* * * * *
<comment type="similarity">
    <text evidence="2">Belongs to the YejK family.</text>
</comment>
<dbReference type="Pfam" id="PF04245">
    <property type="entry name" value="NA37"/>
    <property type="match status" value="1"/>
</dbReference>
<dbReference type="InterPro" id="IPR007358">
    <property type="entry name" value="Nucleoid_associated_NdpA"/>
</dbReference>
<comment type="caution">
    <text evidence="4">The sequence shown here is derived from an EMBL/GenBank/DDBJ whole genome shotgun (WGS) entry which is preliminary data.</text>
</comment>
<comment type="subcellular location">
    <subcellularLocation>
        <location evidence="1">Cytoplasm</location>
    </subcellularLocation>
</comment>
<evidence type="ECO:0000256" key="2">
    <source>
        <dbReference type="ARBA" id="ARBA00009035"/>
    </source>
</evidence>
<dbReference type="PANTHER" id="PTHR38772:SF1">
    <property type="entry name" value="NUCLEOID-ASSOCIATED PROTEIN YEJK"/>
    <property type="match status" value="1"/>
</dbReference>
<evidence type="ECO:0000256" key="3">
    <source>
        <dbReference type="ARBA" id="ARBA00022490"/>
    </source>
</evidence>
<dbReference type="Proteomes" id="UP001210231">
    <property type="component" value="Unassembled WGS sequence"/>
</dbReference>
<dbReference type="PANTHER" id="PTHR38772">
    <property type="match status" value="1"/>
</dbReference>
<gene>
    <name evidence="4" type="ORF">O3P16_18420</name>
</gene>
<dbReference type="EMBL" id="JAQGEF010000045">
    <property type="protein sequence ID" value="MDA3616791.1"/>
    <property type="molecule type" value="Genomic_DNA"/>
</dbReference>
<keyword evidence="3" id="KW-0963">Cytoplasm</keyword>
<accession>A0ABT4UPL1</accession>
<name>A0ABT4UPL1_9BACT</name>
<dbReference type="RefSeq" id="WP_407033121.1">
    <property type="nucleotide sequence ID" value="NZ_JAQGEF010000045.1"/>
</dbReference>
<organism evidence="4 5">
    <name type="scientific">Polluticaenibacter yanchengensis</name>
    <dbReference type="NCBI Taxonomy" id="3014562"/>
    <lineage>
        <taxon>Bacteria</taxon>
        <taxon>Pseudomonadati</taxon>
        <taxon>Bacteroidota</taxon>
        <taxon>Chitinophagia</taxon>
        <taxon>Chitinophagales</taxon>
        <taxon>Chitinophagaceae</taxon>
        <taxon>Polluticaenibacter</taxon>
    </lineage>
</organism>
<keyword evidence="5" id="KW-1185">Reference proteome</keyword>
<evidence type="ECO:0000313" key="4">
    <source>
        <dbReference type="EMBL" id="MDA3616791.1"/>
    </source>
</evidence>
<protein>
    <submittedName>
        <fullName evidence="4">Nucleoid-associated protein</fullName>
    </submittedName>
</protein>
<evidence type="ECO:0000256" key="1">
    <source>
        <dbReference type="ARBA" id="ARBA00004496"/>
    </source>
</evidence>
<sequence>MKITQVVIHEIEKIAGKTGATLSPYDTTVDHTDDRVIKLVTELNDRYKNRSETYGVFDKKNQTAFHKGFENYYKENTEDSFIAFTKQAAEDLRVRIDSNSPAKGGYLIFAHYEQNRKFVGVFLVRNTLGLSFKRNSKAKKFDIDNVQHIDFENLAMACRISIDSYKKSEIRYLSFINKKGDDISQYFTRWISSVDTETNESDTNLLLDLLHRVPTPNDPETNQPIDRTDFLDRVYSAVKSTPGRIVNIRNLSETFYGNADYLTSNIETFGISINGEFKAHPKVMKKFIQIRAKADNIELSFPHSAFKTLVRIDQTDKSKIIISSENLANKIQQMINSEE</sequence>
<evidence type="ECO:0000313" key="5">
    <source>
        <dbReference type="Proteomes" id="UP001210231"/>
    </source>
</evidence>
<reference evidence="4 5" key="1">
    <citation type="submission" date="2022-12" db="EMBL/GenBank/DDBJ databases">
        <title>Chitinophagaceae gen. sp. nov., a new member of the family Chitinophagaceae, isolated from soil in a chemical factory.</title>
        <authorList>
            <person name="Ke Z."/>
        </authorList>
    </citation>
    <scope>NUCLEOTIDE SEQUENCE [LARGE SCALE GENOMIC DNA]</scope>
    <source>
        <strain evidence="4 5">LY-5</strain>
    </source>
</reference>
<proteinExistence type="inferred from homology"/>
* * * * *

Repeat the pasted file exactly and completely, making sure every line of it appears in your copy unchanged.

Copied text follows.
<comment type="similarity">
    <text evidence="2">Belongs to the YejK family.</text>
</comment>
<dbReference type="Pfam" id="PF04245">
    <property type="entry name" value="NA37"/>
    <property type="match status" value="1"/>
</dbReference>
<dbReference type="InterPro" id="IPR007358">
    <property type="entry name" value="Nucleoid_associated_NdpA"/>
</dbReference>
<comment type="caution">
    <text evidence="4">The sequence shown here is derived from an EMBL/GenBank/DDBJ whole genome shotgun (WGS) entry which is preliminary data.</text>
</comment>
<comment type="subcellular location">
    <subcellularLocation>
        <location evidence="1">Cytoplasm</location>
    </subcellularLocation>
</comment>
<evidence type="ECO:0000256" key="2">
    <source>
        <dbReference type="ARBA" id="ARBA00009035"/>
    </source>
</evidence>
<dbReference type="PANTHER" id="PTHR38772:SF1">
    <property type="entry name" value="NUCLEOID-ASSOCIATED PROTEIN YEJK"/>
    <property type="match status" value="1"/>
</dbReference>
<evidence type="ECO:0000256" key="3">
    <source>
        <dbReference type="ARBA" id="ARBA00022490"/>
    </source>
</evidence>
<dbReference type="Proteomes" id="UP001210231">
    <property type="component" value="Unassembled WGS sequence"/>
</dbReference>
<dbReference type="PANTHER" id="PTHR38772">
    <property type="match status" value="1"/>
</dbReference>
<gene>
    <name evidence="4" type="ORF">O3P16_18420</name>
</gene>
<dbReference type="EMBL" id="JAQGEF010000045">
    <property type="protein sequence ID" value="MDA3616791.1"/>
    <property type="molecule type" value="Genomic_DNA"/>
</dbReference>
<keyword evidence="3" id="KW-0963">Cytoplasm</keyword>
<accession>A0ABT4UPL1</accession>
<name>A0ABT4UPL1_9BACT</name>
<dbReference type="RefSeq" id="WP_407033121.1">
    <property type="nucleotide sequence ID" value="NZ_JAQGEF010000045.1"/>
</dbReference>
<organism evidence="4 5">
    <name type="scientific">Polluticaenibacter yanchengensis</name>
    <dbReference type="NCBI Taxonomy" id="3014562"/>
    <lineage>
        <taxon>Bacteria</taxon>
        <taxon>Pseudomonadati</taxon>
        <taxon>Bacteroidota</taxon>
        <taxon>Chitinophagia</taxon>
        <taxon>Chitinophagales</taxon>
        <taxon>Chitinophagaceae</taxon>
        <taxon>Polluticaenibacter</taxon>
    </lineage>
</organism>
<keyword evidence="5" id="KW-1185">Reference proteome</keyword>
<evidence type="ECO:0000313" key="4">
    <source>
        <dbReference type="EMBL" id="MDA3616791.1"/>
    </source>
</evidence>
<protein>
    <submittedName>
        <fullName evidence="4">Nucleoid-associated protein</fullName>
    </submittedName>
</protein>
<evidence type="ECO:0000256" key="1">
    <source>
        <dbReference type="ARBA" id="ARBA00004496"/>
    </source>
</evidence>
<sequence>MKITQVVIHEIEKIAGKTGATLSPYDTTVDHTDDRVIKLVTELNDRYKNRSETYGVFDKKNQTAFHKGFENYYKENTEDSFIAFTKQAAEDLRVRIDSNSPAKGGYLIFAHYEQNRKFVGVFLVRNTLGLSFKRNSKAKKFDIDNVQHIDFENLAMACRISIDSYKKSEIRYLSFINKKGDDISQYFTRWISSVDTETNESDTNLLLDLLHRVPTPNDPETNQPIDRTDFLDRVYSAVKSTPGRIVNIRNLSETFYGNADYLTSNIETFGISINGEFKAHPKVMKKFIQIRAKADNIELSFPHSAFKTLVRIDQTDKSKIIISSENLANKIQQMINSEE</sequence>
<evidence type="ECO:0000313" key="5">
    <source>
        <dbReference type="Proteomes" id="UP001210231"/>
    </source>
</evidence>
<reference evidence="4 5" key="1">
    <citation type="submission" date="2022-12" db="EMBL/GenBank/DDBJ databases">
        <title>Chitinophagaceae gen. sp. nov., a new member of the family Chitinophagaceae, isolated from soil in a chemical factory.</title>
        <authorList>
            <person name="Ke Z."/>
        </authorList>
    </citation>
    <scope>NUCLEOTIDE SEQUENCE [LARGE SCALE GENOMIC DNA]</scope>
    <source>
        <strain evidence="4 5">LY-5</strain>
    </source>
</reference>
<proteinExistence type="inferred from homology"/>